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What’s Happening Now Can Lead to Change for Women in the Workplace

We all wonder what things will be like “after.” Claudia Reuter, entrepreneur, executive, and author of Yes, You Can Do This! How Women Start Up, Scale Up, and Build the Life They Want discusses what needs to change for women in the workplace as well as her hopes for the future. Here are some key ideas from our interview with her:

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That statistics tell the story. 43% of women step out of workforce to care for children. Less than 6% of corporate CEOS are women.

Therefore, women who forge their own destiny create better lives for themselves If you start your own business, you are in the driver’s seat, and you gain a set of experiences that are difficult to get in a siloed organization.

The Pandemic could change the business landscape. With so many people working from home, we have an opportunity to rethink why structures are set up the way that they are: the hours and times when we work; how we organize our day.

Many industries are “ripe for destruction” right now in a way that will ultimately be positive as we recognize things that just don’t make sense any more.

How to move the workplace forward

Many of the structures in place follow a more traditional era where the man goes to work and the woman remains behind the scenes in a more supportive role. My book highlights both the challenges that women in the workplace face in a way that helps men understand how they can be part of the solution.

1. Reframe the conversation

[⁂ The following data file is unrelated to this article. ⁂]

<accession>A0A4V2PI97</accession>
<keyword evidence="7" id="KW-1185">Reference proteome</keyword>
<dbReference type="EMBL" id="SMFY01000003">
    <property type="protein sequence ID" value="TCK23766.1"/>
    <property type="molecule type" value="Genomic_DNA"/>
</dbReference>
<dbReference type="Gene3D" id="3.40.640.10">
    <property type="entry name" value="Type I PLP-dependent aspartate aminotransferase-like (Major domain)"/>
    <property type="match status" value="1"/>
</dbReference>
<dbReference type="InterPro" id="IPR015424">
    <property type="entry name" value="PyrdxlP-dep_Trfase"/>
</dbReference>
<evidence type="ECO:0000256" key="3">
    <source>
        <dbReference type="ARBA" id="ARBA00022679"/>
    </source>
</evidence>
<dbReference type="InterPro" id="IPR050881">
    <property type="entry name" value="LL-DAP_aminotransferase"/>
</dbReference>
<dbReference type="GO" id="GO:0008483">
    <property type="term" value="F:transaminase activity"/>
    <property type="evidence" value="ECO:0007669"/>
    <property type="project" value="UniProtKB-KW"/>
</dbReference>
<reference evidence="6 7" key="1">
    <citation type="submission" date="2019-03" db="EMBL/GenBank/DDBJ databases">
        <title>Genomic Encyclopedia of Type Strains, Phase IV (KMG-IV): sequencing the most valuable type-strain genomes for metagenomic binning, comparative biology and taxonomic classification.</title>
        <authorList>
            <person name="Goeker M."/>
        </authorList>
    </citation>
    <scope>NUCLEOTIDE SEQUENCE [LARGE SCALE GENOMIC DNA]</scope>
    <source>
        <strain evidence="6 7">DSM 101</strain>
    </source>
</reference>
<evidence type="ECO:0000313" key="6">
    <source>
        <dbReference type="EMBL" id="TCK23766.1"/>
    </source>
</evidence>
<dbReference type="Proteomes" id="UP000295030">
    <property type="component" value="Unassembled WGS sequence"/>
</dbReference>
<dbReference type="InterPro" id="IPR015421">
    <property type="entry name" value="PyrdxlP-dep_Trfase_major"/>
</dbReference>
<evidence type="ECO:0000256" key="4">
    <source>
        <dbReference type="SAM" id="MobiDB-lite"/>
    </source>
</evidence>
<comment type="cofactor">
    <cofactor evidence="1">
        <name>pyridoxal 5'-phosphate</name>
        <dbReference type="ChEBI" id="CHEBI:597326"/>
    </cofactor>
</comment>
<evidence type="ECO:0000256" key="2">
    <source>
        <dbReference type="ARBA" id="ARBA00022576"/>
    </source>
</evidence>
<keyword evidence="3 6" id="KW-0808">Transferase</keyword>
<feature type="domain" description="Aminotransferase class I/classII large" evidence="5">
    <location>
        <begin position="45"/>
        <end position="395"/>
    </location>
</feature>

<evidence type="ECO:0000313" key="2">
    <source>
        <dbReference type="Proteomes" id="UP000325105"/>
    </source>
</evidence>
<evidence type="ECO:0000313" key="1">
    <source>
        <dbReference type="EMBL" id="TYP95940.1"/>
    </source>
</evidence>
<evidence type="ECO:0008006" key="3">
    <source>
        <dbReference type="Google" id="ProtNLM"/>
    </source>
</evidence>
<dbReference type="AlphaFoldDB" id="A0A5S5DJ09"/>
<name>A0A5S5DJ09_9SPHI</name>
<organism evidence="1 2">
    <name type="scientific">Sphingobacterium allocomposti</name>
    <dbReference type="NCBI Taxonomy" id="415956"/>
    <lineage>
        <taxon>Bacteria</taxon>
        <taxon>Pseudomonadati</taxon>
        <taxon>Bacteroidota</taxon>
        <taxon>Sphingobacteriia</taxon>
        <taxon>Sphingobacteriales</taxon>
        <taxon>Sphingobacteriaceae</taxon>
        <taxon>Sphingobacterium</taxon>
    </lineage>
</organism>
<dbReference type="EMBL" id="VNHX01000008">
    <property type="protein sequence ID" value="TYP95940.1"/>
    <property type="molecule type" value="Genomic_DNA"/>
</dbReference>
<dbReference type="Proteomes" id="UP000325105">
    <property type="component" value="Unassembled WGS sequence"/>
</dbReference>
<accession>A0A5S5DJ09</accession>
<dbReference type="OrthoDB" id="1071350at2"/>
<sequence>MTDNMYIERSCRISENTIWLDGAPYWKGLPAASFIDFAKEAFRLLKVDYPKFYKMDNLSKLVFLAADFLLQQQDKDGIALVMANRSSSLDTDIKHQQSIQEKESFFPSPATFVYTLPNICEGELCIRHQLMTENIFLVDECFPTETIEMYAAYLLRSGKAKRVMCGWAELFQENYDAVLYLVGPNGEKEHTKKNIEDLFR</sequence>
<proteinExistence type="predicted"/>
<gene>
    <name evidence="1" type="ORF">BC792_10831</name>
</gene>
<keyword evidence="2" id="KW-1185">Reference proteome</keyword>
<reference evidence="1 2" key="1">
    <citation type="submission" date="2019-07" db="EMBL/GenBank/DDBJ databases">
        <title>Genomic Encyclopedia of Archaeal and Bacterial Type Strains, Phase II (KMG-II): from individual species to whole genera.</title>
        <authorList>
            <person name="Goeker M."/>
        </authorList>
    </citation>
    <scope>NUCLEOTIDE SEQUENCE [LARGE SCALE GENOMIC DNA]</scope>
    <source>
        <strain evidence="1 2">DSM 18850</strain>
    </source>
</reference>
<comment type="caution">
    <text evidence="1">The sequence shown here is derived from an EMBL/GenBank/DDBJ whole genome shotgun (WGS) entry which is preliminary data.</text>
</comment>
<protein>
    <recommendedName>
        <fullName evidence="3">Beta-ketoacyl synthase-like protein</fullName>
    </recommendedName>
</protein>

We need to recognize our unconscious biases that not only attribute certain traits to gender but also are critical of people who demonstrate a trait that doesn’t align. For example, in a work setting, if a woman presents an idea, she will be on the receiving end of more questions about how risky it is. Meanwhile a man who does the same thing will be asked questions about how much opportunity is involved.

We need to flip the discussion. If my niece comes home and told me that someone called her bossy, I’d say, “Well done.” If a woman is called headstrong, filter the information so that you can see it as a positive. “Well, thanks for acknowledging that I was leading the room.”

2. Focus on the outcome

The most important question we can ask is:  What are the outcomes we’re really trying to achieve? Then we can walk back and figure out how to get there.

3. Assume good intent

When people don’t know why something is happening, it’s human nature to assume the worst. Even though it’s easy to slip into assuming that things are worse than they really are, we have to assume good intent.

If we’re not sure, we have to give others the opportunity to be better by giving them the tools to have a dialogue that diffuses conflict. “When you said x, it made me feel y. I’m assuming you didn’t mean it that way.”

It’s also important to acknowledge that it’s scary to fail but that failure and success can coexist.

Hope for What’s Next

Every single person has a creative component to them. They have the potential to do something amazing. When everything is un upheaval, it’s a great moment for a lot of people to take a step back and ask “What do I really want to do?”

Maybe now is the time do something that they wouldn’t have done before.

Susan Borison, mother of five, is the founder and editor of Your Teen Media. Because parenting teenagers is humbling and shouldn’t be tackled alone.

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